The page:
This week I’ve dedicated my posts to series – why I’m burned out on them and why my students can’t get enough.
I might need to revise my post from Tuesday, April 24. I’m not burned out on series. I repeat – the series lives!
As a middle school teacher, I reserve the right to change my mind. I’ve changed my mind. Looking for the May Schmidt’s Pick, I grabbed Beautiful Creatures by Kami Garcia and Margaret Stohl off a pile of books in my office. I had just finished Fear by Michael Grant and wasn’t too keen on starting another series – especially a series that a) hasn’t been finished yet and b) consists of 500+ page books. But I knew this isn’t really about me, it’s about my students and providing them with access to books they’ll actually read so they may actually beat the odds and read more than 1 book after high school. Literacy is important to me. That’s no shock to anyone who knows me, so if I have to “take one for the team” to keep the kids reading, I’ll do it.
From the first pages of Beautiful Creatures, I was sucked in. The novel topping out at 563 pages in the paperback version is certainly going to be a hit with my young adult readers. I was a bit worried about the page length, but then I’ve watched them lug around plenty of books of this length. What I realize is that if the student loves the story, the length of the book isn’t that important.
Beautiful Creatures could be classified as a Gothic novel. Weather is certainly an element in the novel – freak storms, dark days, heavy rains – it creates a creepy effect on the reader. The main character(s) live in antebellum homes, although I guess technically only one is antebellum since the Union burned every building in town except one in Sherman’s March towards the sea. However, the buildings are old and spooky. The setting is the first thing to grab my attention.
Then there are the characters. While the minor characters are pretty flat and stereotypical – the mean girls, the jocks, the band kids – the main characters are certainly dynamic. And even more importantly, Ethan, one of the protagonists, has good character. We talk to our students about not being a bystander, and Ethan actual steps up and isn’t a bystander. It’s an admirable character in my book.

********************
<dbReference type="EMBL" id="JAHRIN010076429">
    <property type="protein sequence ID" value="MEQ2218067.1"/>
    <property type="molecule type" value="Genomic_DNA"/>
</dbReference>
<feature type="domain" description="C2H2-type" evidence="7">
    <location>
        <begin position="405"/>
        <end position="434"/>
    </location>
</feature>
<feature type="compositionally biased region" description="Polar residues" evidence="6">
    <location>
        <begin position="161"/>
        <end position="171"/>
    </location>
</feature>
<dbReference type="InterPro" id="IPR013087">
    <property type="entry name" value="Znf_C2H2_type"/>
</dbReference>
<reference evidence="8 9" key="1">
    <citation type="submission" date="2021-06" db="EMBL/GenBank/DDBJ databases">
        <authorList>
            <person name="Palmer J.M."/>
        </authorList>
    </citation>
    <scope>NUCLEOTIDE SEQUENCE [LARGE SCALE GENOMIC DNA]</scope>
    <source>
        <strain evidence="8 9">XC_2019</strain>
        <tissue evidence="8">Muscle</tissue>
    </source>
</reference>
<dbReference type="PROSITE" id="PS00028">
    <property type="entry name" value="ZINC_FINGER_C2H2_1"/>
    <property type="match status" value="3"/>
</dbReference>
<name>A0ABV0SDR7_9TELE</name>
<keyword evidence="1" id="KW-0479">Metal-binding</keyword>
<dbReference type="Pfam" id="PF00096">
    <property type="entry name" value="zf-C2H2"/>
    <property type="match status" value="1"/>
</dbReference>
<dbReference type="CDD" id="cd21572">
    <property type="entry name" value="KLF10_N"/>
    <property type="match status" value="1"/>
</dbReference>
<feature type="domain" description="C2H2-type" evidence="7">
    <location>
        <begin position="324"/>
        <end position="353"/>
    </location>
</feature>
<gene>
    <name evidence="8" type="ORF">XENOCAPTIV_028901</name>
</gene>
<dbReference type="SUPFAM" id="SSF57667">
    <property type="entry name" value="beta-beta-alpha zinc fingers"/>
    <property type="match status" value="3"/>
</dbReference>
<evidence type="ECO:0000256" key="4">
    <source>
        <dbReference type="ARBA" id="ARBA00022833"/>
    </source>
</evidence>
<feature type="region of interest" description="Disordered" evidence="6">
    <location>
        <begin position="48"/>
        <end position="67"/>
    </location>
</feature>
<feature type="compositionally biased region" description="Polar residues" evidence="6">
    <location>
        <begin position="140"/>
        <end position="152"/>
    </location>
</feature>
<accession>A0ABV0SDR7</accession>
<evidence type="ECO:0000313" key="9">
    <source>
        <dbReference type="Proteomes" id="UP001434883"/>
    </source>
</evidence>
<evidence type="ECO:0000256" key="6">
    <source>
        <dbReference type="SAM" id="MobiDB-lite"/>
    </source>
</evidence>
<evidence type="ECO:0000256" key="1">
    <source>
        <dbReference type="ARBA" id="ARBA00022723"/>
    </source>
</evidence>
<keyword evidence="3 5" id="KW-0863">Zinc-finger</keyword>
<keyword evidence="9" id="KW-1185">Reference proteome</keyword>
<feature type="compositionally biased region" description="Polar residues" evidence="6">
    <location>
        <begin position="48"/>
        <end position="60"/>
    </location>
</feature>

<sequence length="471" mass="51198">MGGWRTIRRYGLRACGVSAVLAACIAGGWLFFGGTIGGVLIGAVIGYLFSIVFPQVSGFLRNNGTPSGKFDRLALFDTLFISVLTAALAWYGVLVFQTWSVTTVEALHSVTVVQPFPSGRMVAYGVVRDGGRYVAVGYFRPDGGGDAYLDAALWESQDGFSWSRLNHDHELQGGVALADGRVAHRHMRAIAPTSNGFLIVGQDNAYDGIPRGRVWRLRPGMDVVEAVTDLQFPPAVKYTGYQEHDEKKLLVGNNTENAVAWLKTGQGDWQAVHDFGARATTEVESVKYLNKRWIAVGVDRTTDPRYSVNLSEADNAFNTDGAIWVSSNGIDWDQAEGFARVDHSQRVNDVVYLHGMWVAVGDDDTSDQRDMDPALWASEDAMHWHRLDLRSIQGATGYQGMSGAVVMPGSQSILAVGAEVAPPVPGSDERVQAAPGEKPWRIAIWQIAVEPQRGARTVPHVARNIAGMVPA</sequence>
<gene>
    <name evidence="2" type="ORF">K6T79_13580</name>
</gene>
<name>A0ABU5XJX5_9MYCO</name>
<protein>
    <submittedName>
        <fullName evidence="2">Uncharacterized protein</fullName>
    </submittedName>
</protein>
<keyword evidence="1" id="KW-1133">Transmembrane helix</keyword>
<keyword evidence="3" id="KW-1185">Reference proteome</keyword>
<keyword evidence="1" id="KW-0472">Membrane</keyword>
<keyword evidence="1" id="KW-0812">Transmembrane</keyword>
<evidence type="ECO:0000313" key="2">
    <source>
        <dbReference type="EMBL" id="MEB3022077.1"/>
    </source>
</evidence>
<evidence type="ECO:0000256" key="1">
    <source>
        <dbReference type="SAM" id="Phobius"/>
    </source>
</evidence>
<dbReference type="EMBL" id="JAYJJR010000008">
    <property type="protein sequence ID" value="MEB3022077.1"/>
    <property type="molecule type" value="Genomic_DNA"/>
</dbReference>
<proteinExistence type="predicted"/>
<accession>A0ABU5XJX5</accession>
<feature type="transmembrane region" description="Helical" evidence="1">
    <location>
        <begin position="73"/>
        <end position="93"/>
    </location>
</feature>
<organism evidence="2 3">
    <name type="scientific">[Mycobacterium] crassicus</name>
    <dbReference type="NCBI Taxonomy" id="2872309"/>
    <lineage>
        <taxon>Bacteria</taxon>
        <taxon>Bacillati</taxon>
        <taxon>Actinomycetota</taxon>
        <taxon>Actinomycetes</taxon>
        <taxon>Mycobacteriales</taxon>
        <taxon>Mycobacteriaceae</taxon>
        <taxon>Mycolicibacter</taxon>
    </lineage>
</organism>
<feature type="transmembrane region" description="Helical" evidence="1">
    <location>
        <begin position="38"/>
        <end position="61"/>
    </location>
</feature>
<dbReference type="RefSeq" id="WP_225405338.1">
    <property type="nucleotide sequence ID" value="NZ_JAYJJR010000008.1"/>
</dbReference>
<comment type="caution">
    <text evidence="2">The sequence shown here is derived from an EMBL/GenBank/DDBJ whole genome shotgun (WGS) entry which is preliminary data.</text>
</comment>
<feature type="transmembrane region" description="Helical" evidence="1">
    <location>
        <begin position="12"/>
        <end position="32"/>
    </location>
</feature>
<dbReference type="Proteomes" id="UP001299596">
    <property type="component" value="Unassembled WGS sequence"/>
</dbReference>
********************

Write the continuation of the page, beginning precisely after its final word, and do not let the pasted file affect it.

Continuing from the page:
There’s the normal high school drama, but underneath the layers of high school drama is the world that teens love reading about – vampires, witches, wizards, shapeshifters, etc. The fantasy element will grab a huge percentage of my readers. But there’s also a story within a story, which brings in some historical fiction. Part of this story goes back to the Civil War, and past and present intermingle in the book. Then there are the elements of paranormal romance. Characters are able to communicate telepathically, and they can predict the future. To classify this one novel as one genre becomes a bit difficult.
What’s most important is that I – jaded serial reader that I am – couldn’t put this book down. I poured through it. I can’t wait to read the next book in the series Beautiful Darkness. I just ordered the third book, Beautiful Chaos, and I know I’ll be waiting anxiously for the fourth book to be published <sigh>.
I can’t wait until Tuesday, May 1 when I get to book talk this book as the Schmidt’s Pick for May. I’ve been trying to decide what will get them hooked – perhaps a book trailer, perhaps reading the first few pages… We’ll see. But the countdown to May 1 is on – oh, and did I tell you that Insurgent by Veronica Roth, the second book in the Divergent trilogy, will be released that day as well? And yes, I have a copy pre-ordered. I guess I’m not completely down on series after all.
Until next time… See YA!